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CALGARY — As an outbreak of avian influenza in dairy herds south of the border continues to spread, Canadian officials say they are doing everything they can to protect this country’s livestock industry.

Since March — when a highly contagious strain of A(H5N1), or bird flu, was first discovered in dairy cows in Texas — a total of 68 herds in nine U.S. states have confirmed cases of infection.

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Last week, a third human case of the virus was identified in a dairy farm worker in Michigan.

So far, not a single case of the disease has been found in Canadian cows. But the possibility that it could show up here is real, said Dr. Martin Appelt, senior director of animal health programs for the Canadian Food Inspection Agency.

“The risk is certainly there,” Appelt said.

“And that certainly puts Canadian dairy producers in an awkward position, which I fully appreciate, which is what happens if it happens?”

The CFIA is preparing for the possible emergence of cases of avian flu in livestock on this side of the border through enhanced surveillance and testing. Lactating dairy cattle being imported from the U.S. to Canada require a negative test for the virus before they can cross the border, and the CFIA is also conducting tests of milk destined for retail sale to look for traces of the virus.

While the science around avian flu and its transmission is still evolving, there are indications that the virus can replicate rapidly in the mammary glands of lactating cows, which may be why dairy cattle have proved to be particularly vulnerable to catching the disease.

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Signs to watch for in dairy cattle that could indicate infection include a decrease in milk production, thicker milk consistency and a loss of appetite.

Fortunately for Canadian dairy producers, avian flu appears to onlycause mild and transitory illness. And while traces of the virus have been found in the milk of infected U.S. cows, pasteurization _ which is required for all Canadian milk sold in stores — has been shown to effectively kill the virus.

That means even if the disease turned up in Canadian cows, commercially sold milk and milk products would remain safe to consume, Appelt said.

In an emailed statement, the Dairy Farmers of Canada industry group said it is in “close communication” with the CFIA as it monitors the situation.

The Canadian Cattle Association, which represents beef farmers and ranchers, said in its own statement it is “watching this issue very closely.”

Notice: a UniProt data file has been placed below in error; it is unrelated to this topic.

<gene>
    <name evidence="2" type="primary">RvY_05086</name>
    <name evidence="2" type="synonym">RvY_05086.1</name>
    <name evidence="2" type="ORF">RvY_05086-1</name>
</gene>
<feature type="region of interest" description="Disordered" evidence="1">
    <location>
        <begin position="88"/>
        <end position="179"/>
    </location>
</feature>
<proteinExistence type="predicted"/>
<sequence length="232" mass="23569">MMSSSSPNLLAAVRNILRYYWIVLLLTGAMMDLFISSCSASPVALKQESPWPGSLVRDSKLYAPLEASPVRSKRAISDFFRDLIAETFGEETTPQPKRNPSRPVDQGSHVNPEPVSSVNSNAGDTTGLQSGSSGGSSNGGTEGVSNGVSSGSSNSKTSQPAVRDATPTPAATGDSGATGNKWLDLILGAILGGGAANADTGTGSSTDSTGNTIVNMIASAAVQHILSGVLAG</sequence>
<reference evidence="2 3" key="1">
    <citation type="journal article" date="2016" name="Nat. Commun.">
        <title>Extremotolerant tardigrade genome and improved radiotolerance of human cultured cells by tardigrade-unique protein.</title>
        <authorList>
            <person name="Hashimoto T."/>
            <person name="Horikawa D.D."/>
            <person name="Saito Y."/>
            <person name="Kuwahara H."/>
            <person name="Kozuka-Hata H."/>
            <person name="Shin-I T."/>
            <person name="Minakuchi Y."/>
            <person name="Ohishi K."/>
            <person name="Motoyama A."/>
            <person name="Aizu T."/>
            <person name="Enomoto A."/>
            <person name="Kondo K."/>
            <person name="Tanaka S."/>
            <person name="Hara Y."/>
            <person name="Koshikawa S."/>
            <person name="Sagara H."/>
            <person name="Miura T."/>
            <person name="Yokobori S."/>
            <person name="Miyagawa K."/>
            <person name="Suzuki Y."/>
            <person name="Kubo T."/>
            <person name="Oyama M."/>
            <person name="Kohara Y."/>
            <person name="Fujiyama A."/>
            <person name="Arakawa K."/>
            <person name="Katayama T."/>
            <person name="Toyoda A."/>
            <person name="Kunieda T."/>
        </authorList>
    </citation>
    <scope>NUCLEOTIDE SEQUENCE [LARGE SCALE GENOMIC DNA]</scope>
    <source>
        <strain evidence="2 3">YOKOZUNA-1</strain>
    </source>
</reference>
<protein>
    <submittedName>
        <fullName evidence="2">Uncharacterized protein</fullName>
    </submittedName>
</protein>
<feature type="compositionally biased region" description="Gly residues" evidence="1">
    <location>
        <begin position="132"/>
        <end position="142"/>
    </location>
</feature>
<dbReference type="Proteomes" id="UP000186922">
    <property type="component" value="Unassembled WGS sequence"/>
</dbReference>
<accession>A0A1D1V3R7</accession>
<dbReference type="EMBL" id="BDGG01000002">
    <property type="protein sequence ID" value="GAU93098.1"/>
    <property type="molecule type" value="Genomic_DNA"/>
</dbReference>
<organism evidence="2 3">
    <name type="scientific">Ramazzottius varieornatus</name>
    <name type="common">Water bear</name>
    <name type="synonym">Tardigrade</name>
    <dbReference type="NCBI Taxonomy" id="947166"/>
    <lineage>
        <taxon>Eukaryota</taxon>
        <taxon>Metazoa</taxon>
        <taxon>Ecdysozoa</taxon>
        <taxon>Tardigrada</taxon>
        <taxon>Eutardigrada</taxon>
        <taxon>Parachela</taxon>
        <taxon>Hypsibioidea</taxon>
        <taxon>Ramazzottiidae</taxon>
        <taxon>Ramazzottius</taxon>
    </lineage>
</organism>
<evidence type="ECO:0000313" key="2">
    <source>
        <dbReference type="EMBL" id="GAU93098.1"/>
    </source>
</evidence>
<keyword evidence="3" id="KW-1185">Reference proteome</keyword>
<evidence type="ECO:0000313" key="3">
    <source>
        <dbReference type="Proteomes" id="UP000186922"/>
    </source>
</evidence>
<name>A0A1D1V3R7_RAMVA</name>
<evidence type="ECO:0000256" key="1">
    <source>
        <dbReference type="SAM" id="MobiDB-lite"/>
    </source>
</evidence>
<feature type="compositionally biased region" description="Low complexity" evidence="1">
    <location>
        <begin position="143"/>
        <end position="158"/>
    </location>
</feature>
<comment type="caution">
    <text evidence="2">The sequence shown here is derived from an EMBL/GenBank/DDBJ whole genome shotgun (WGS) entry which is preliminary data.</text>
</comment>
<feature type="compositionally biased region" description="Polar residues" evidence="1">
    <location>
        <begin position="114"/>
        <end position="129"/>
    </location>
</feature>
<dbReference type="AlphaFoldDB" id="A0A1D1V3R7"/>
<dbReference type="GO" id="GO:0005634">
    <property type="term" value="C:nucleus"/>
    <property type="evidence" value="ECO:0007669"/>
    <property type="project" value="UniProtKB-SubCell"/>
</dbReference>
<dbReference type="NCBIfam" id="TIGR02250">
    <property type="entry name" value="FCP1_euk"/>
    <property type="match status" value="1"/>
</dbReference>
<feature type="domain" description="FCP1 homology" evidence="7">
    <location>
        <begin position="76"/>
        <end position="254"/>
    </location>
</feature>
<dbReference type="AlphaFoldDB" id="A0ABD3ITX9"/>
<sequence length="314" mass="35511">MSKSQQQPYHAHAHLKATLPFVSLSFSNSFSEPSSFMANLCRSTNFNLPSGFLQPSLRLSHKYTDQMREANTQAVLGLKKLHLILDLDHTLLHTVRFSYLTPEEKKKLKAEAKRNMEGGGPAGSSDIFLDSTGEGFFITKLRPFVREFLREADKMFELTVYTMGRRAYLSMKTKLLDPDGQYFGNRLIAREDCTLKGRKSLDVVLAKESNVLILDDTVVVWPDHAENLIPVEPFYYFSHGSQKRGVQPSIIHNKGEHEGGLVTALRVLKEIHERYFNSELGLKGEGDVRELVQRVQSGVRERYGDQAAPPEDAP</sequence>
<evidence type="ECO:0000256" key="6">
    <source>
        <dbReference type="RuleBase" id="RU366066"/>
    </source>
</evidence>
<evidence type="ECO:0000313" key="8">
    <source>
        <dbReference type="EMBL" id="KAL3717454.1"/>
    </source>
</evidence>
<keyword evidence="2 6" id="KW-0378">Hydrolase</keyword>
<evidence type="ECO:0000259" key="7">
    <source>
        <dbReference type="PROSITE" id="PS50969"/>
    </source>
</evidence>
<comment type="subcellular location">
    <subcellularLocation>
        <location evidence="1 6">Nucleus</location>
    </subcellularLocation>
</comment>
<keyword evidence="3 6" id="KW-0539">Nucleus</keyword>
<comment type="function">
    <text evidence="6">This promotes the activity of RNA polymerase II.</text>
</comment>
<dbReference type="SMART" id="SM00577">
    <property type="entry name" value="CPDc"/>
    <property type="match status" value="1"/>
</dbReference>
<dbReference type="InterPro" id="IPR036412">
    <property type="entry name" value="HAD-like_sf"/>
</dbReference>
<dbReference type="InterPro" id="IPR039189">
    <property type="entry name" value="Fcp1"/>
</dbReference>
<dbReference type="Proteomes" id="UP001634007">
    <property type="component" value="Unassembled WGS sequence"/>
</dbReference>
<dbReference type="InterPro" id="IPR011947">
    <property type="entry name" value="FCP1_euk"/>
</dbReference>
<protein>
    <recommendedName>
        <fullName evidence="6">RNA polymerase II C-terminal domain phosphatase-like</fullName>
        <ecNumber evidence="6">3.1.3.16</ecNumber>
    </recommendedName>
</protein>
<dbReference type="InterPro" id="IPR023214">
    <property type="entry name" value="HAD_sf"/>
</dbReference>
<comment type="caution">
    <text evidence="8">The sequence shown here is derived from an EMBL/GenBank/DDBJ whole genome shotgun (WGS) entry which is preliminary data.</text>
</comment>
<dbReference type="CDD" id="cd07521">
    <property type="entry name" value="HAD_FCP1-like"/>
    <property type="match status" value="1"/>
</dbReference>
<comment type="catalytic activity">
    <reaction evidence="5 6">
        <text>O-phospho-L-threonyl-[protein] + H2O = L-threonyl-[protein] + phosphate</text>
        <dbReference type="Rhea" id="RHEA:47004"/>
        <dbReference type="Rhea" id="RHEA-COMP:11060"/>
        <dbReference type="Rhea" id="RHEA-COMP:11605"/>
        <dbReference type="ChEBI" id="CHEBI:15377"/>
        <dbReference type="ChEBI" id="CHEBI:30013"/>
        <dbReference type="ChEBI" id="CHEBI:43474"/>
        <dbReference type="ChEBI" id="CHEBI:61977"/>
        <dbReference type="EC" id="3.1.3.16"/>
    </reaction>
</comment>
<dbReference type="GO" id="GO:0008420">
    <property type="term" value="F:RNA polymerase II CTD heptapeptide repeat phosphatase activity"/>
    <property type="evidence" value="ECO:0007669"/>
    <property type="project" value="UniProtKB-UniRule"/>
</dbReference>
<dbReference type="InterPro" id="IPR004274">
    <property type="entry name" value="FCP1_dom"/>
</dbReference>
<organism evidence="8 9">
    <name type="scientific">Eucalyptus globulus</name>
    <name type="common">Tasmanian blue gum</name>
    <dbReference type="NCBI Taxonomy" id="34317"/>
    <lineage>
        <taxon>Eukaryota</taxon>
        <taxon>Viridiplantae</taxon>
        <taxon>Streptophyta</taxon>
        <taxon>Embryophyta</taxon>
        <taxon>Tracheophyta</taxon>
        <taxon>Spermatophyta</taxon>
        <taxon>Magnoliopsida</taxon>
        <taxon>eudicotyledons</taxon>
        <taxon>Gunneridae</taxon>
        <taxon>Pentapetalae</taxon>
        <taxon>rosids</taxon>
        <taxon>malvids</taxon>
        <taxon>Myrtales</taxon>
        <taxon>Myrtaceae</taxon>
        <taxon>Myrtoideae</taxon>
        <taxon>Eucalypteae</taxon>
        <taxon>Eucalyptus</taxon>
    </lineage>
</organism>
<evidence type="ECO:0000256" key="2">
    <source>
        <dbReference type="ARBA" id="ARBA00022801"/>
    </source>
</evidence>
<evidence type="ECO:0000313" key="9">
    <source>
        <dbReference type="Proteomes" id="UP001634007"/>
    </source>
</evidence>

It remains unclear if the virus poses a threat to beef cattle, Appelt said. But he added the CFIA is working to develop a comprehensive plan that would expand the agency’s surveillance efforts beyond birds and dairy cattle to potential “other eventualities.”

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“We definitely want beef producers to consider the possibility (of virus transmission),” he said.

Dr. Rob Tremblay, an Ontario-based bovine health specialist who has been advising Dairy Farmers of Canada on the avian flu issue, said farmers who are concerned about the virus can reduce the likelihood of their animals being exposed by maintaining a “closed herd” for the immediate future.

“That means don’t purchase animals, at least for the time being, unless it’s absolutely necessary,” he said.

When avian flu is found on a poultry farm in Canada, the CFIA places the farm under quarantine and orders the birds destroyed to prevent spread of the disease. (The disease spreads rapidly between birds and carries a high bird mortality rate).

When the illness appears in cattle, it tends to be milder and the animals generally recover on their own so infected cows don’t need to be culled, Tremblay said.

In addition, the World Organization for Animal Health does not recommend international trade restrictions or import bans on dairy or beef products from countries that have had cases.

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Tremblay said that means if Canada were to have its own outbreak of avian flu in a domestic dairy herd, the economic implications would be less severe than certain other animal illnesses. The deadly pig disease African swine fever, for example, has never been found in Canada but a single case could result in countries around the world shutting their doors to Canadian pork products. That would not happen in the event of avian flu.

Still, for an individual farmer, a discovery of avian flu in their dairy herd would be a significant blow, Tremblay added.

“The loss of milk, the extra work, the cost of dealing with animals that are sick and the stress that’s associated with that — I think it could be personally devastating, for sure,” he said.

“And it would have a financial impact at the farm level.”

— With files from The Associated Press

This report by The Canadian Press was first published June 5, 2024.

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